Many people assume if you have twins you must have had IVF. Worse still, total strangers think it is perfectly fine to ask you to confirm just how your children’s conception came about.
Friends who are “older” – including those without twins – complain about attracting the same curiosity from people they barely know.
And same sex couples (“who is the father/mother?”).
The answer oh curious stranger is, “none of your business!”
Perhaps when I receive such questions, I should respond in kind by asking the stranger if he/she had sex to have their child/ren? Maybe I could throw in some other up close and personal curly questions such as their medical history and maybe what they earn?
For the record, I never answer questions about how our girls were conceived.
The reasons are simple.
- I don’t want to set up a “natural versus assisted conception” thing
- It is not just my story to tell – it’s a story shared by my family
- And It just doesn’t matter
Do you get asked if you used IVF? Would you feel okay asking a complete stranger if they had to have medical intervention to have their kids?
Why would I share such intimate details with a complete stranger? I don’t see any benefit in having this discussion.
Of course I would have to be living on another planet not to know couples that have used IVF due to one or both parents having an issue with fertility, or one parent having a congenital issue they don’t want to pass on or because they are a same sex couple in need of an egg or sperm. Or for whatever reason. There is certainly no shame in taking advantage of the wonders of medical science but it is damn personal stuff.
I sympathised with Nicole Kidman when she was forced to justify to millions of strangers all over the world her use of the term “gestational carrier”. Sure it sounded a little unusual but I think she was just saying, “hey this baby is my precious child and the technology involved is not the focus”.
It does not matter how you conceived your children as long as they are here, happy and nurtured. Whether the journey started with fours years of trying, one night of passion, or IVF, AI, GIFT or whatever is irrelevant.
It is no one’s business but yours. If you choose to tell family or friends that’s up to you. In my book, being asked by a stranger how you conceived your kids is just weird.
Have other parents of multiple birth children encountered such a question? Are we particular magnets for such inquiries or have single bub parents heard them too? Maybe the assumption is that all twins and triplets are IVF babies? Hey, prior to the first IVF bubs being born in 1978 people did have twins and triplets you know.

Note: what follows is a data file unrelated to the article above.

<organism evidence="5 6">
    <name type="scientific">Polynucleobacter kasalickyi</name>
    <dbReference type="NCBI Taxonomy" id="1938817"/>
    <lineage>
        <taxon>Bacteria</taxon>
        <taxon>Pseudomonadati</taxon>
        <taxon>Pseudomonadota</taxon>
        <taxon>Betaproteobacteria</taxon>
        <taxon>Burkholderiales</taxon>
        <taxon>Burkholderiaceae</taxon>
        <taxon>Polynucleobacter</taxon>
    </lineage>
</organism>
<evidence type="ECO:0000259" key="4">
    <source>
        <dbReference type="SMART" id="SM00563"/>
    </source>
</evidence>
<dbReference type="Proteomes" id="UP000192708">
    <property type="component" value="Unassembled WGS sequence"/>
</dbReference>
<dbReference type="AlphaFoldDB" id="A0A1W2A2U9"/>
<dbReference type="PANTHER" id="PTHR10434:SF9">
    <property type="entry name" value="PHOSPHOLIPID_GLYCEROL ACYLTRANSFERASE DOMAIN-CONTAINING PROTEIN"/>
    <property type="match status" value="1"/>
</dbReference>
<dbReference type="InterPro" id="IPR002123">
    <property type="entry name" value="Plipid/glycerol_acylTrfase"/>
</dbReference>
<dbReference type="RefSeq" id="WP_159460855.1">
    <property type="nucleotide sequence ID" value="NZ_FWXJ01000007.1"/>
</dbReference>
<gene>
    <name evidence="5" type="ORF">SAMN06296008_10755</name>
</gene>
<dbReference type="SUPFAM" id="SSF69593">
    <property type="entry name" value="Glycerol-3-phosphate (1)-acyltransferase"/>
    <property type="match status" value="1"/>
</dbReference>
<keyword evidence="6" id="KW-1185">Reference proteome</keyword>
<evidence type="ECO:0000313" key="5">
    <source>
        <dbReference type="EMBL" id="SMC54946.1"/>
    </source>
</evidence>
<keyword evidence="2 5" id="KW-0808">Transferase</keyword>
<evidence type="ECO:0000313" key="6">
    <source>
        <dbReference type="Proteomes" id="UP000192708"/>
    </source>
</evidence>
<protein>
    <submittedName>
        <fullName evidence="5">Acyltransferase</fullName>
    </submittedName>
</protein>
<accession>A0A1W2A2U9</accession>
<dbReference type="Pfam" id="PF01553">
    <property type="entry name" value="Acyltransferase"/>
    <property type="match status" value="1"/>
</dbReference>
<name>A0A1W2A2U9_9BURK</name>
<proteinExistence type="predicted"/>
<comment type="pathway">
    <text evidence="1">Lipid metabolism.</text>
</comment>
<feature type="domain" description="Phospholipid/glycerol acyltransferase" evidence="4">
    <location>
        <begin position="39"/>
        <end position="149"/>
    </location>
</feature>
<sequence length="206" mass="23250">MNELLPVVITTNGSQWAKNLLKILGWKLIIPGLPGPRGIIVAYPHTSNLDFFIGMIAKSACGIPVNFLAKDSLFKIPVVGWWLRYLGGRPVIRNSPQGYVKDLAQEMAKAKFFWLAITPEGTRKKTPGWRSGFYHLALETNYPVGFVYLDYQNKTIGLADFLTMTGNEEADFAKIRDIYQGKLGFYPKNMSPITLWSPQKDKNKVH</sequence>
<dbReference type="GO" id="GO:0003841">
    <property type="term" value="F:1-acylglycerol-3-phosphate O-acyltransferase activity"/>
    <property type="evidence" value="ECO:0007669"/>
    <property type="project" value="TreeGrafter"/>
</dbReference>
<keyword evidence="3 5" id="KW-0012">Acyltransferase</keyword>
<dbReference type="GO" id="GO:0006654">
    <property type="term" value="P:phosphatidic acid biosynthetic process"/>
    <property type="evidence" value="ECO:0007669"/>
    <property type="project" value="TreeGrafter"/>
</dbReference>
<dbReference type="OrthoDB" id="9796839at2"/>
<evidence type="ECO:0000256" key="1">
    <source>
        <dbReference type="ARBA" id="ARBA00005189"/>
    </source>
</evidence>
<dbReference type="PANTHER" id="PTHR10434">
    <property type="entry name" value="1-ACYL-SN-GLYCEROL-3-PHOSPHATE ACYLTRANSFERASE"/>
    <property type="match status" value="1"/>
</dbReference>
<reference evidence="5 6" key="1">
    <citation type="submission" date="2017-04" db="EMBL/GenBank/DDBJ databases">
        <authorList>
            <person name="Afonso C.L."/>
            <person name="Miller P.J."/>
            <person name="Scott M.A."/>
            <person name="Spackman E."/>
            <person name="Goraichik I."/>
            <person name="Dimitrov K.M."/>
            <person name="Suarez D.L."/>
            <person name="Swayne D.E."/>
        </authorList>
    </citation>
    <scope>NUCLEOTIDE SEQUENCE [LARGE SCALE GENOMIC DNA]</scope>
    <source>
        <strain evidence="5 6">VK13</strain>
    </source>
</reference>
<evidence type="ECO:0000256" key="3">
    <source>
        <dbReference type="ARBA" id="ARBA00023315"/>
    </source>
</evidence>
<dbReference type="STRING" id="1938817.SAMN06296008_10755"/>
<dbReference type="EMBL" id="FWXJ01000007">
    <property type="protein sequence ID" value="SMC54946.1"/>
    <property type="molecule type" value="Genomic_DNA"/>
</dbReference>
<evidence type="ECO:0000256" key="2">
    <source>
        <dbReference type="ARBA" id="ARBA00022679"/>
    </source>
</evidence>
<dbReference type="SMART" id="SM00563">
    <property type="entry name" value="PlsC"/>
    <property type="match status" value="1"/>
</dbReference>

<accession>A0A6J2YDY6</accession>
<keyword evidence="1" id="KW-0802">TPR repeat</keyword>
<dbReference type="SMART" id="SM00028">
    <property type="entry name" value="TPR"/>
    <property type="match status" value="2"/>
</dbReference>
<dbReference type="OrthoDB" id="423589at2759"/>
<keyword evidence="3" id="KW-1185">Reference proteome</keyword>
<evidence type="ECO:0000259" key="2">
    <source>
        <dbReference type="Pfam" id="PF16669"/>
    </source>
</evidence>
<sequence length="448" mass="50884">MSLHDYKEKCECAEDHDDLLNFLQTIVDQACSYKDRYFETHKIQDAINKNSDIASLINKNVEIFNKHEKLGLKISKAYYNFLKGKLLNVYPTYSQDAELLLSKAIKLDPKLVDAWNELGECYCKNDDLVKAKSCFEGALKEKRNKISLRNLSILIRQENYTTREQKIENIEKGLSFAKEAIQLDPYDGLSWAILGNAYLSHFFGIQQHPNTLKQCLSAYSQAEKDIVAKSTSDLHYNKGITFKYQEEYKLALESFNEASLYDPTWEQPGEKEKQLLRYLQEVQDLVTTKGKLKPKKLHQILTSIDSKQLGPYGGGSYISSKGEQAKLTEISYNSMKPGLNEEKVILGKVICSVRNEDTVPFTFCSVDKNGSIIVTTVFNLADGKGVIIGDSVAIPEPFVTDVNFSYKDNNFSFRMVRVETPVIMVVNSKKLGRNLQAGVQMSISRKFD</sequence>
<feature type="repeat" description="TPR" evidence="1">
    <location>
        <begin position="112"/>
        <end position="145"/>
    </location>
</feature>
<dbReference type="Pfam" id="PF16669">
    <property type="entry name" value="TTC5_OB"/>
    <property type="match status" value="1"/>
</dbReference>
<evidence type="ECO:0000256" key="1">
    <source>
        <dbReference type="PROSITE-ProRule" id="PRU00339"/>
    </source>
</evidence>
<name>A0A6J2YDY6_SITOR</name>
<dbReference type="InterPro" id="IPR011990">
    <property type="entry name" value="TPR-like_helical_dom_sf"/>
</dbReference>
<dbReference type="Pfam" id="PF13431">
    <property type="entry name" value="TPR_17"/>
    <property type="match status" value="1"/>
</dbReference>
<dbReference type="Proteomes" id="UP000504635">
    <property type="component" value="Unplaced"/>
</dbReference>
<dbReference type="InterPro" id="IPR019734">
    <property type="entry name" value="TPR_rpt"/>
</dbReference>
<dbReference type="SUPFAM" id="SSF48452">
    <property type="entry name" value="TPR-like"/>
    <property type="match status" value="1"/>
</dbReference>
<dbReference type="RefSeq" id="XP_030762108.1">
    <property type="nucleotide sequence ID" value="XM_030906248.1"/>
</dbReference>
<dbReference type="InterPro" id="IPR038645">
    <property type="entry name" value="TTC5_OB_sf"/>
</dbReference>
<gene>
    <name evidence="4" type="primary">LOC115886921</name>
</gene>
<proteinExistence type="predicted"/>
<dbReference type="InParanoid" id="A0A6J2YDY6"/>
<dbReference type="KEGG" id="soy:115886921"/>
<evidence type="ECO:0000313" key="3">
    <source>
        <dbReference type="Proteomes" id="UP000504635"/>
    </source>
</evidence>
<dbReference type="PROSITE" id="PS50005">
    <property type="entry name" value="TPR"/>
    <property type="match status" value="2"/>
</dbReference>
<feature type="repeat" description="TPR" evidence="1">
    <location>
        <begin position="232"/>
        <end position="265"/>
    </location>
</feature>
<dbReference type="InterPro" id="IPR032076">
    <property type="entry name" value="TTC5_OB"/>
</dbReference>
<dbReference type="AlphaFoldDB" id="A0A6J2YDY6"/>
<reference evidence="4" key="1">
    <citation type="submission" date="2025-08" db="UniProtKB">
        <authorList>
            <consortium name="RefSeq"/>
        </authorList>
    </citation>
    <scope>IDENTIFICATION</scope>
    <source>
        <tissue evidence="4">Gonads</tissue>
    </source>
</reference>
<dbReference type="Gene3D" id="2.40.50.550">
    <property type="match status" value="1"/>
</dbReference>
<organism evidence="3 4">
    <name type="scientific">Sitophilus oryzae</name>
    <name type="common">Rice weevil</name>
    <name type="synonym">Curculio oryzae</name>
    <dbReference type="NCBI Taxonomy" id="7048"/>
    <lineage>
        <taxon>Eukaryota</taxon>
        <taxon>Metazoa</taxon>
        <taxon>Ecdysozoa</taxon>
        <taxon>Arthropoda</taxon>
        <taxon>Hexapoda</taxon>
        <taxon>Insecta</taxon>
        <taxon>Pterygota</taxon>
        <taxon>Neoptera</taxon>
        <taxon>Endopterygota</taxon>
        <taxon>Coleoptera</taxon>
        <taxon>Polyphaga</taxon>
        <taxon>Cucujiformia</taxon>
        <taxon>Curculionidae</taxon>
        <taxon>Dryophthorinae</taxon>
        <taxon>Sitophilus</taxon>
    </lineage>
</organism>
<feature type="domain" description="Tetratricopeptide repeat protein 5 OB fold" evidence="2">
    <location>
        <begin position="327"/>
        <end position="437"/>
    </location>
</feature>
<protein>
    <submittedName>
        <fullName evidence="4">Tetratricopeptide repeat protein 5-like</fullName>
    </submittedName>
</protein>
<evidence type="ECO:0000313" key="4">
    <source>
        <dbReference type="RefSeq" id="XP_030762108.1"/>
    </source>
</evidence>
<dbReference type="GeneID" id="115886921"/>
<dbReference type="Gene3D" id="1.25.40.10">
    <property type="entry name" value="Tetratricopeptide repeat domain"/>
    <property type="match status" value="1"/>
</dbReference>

Has the frequent use of reproduction technology created a new social acceptance about quizzing people about how their much loved children came about?
Let us know your thoughts. Why not continue the discussion on our Facebook and Twitter pages.
Nicole DunnFebruary 20, 2015
Often the first thing that people say to us as soon as they work out that our daughters are triplets, is the ‘are they natural? Or IVF?’ I find it such an offensive comment, firstly, does it really matter how they came about and secondly you are actually asking us about our sex life, pretty rude if you ask me! I am totally hopeless about deflecting the question and often explain that 2 off our girls are IVF and one is a spontaneous conception at the same time. I really shouldn’t feel the need to answer the question. If I am feeling a bit cheeky I say it was a bit of both and leave it at that, gets them thinking.
I am definitely not ashamed of the way my children were conceived but I don’t feel the need to discuss it with total strangers. And I cannot stand the inference they are in any way ‘artificial’. I am concerned that as our girls get older that people will still ask the question in front of them and they will be old enough to comprehend what they are asking.
If I had one baby at a time would people ask if that baby was IVF?’ I doubt it!
Suzanne RobinsonOctober 6, 2017
I don’t think it is anyone’s business Nicole. It is your story. I agree it doesn’t matter how the child became to be at all, the only wonderful thing is that they are here, they are loved and wanted. I agree that the question would not be asked if you had a singleton. I have not been asked this due to having my third child (who was a singleton)